Stitchery

sewing-woman-vintage.pngWelcome to the Stitchery

Where are created cloaks, capes, and ritual necklaces…

Clotho’s Cloaks

Before there were three, there was one…read about Clotho (just a little) below. She spun, measured, and cut the threads of mortal lives. Textiles having been a part of my entire life, Clotho became important to me early in my journey, in my life, and in my Craft. —Deporodh

Caped Cowl

Original designer folkwear exclusive; Deporodh’s unique design is elegantly simple, comfortable, & flexible in use.  MSRP $99

Caped Cowl™ designer folkwear, green plaid Pendleton® wool, one size

This Caped Cowl (a cowl is another word for hood) is made of new Pendleton® virgin wool in a light green overlaid with a fine-stripe plaid in dark green stripes. Soft to the hand and sturdy, this wool suits the garment well.

$99.00

Cowled Cloak

Original cloak design after ancient & medieval styling; Deporodh’s unique design uses a double-thick hood for weather protection. MSRP $199

Cowled Cloak, full length with hood & hand-forged clasp

Black gabardine Pendleton® wool of a twill weave, this quality cloak protects from winds & squalls & fog. Hemmed once, petite persons may need to turn up the hem again.

$199.00

Gloriana Gallantry

Original design after fashions of Elizabethan England & Renaissance Europe. Sir Walter Raleigh, who displayed his gallantry to his queen “Gloriana” by spreading his fashionable cape across a puddle that she might cross dry-footed, wore his, as was one custom, across one shoulder and under the other arm.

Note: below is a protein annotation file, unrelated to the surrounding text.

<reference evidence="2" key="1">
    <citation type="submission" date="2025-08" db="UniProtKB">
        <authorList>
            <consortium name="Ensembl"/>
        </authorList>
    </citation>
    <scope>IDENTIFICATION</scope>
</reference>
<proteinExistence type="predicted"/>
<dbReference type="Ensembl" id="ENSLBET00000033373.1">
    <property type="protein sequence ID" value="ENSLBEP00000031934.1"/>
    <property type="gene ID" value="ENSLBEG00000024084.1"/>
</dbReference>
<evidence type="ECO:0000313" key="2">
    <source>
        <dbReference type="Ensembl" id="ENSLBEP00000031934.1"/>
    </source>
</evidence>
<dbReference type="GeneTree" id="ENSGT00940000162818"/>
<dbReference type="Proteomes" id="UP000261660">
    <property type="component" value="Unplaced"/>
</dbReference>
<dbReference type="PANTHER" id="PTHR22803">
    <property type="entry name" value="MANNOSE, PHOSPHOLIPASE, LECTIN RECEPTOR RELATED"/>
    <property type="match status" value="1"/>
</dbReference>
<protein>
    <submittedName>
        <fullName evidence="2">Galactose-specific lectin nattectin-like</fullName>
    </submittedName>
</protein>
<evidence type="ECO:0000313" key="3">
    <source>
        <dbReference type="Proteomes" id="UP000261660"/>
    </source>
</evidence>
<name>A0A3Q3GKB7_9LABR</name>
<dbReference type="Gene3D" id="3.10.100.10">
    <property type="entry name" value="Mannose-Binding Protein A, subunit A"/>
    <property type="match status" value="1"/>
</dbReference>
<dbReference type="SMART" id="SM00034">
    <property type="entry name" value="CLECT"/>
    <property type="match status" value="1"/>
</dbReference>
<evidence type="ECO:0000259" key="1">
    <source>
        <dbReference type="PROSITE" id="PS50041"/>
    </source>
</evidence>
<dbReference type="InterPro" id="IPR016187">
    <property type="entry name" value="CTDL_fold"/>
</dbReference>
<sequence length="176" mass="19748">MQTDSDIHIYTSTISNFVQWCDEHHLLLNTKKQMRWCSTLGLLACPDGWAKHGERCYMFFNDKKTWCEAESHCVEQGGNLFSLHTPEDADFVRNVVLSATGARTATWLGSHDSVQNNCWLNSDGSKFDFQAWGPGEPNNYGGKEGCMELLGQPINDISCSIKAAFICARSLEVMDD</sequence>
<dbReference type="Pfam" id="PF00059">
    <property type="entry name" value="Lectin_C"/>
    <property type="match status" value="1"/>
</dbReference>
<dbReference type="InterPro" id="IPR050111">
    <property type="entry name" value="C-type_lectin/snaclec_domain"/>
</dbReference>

Gloriana Gallantry photo of dark green velveteen lined in black.

Gloriana Gallantry cape, 100% luxury cotton, lined w/tie closure.

Elizabethan=inspired cape with wide collar. This example features deep green velveteen, lined with polished black cotton, secured with cotton rope. Renaissance fashionable gentlemen like Sir Walter Raleigh often wore theirs stylishly asymmetrical—over one shoulder and under the other arm.

$129.00

About Clotho, Spinner of Lives

>Clotho, the original Fate — In the way of triune Greek deities, first there was one. The Fate, named Clotho (Greek Klotho), she who spun the span of life for mortals and immortals alike. By Hellenic times, Clotho became a triune: one to spin, one to measure, and one to cut the life-thread—collectively called the Klothes or the Fates. Athena relied on Clotho for the threads with which she wove, and, in turn, brought humankind the craft of weaving thread into fabric for garments. (Athena also brought humankind the craft of pottery…but that, as the Gaels say, is another story.

Me, I own tools and fiber-work of more than six generations of my matrilineal bloodline, and as a solitary, I used to describe myself a fiberwitch. It’s no wonder that a drop spindle in my teen hands carried me into a life of textile history and crafting.

Goddess Gemstones

“Witches wear a necklace in circle in honor of the Goddess…”

—Gereld Broussau Gardner, The Meaning of Witchcraft

An unbroken (having no catch) necklace is the only thing mandatory for women to wear when in circle (the ritual space where witches worship their gods and do their magic). This adornment is worn to honor the Lady, and most men choose to do likewise. As an elder, I have long hand strung gemstone bead necklaces as gifts to my students and initiates. I choose 100% silk size 4 bead cord for the cord, I wax it well with unbleached beeswax for extra strength & longevity, and use natural gemstone beads, often including amber or jet or both. Retired from coven leadership, and largely from teaching, I now offer my creations, in the shop.

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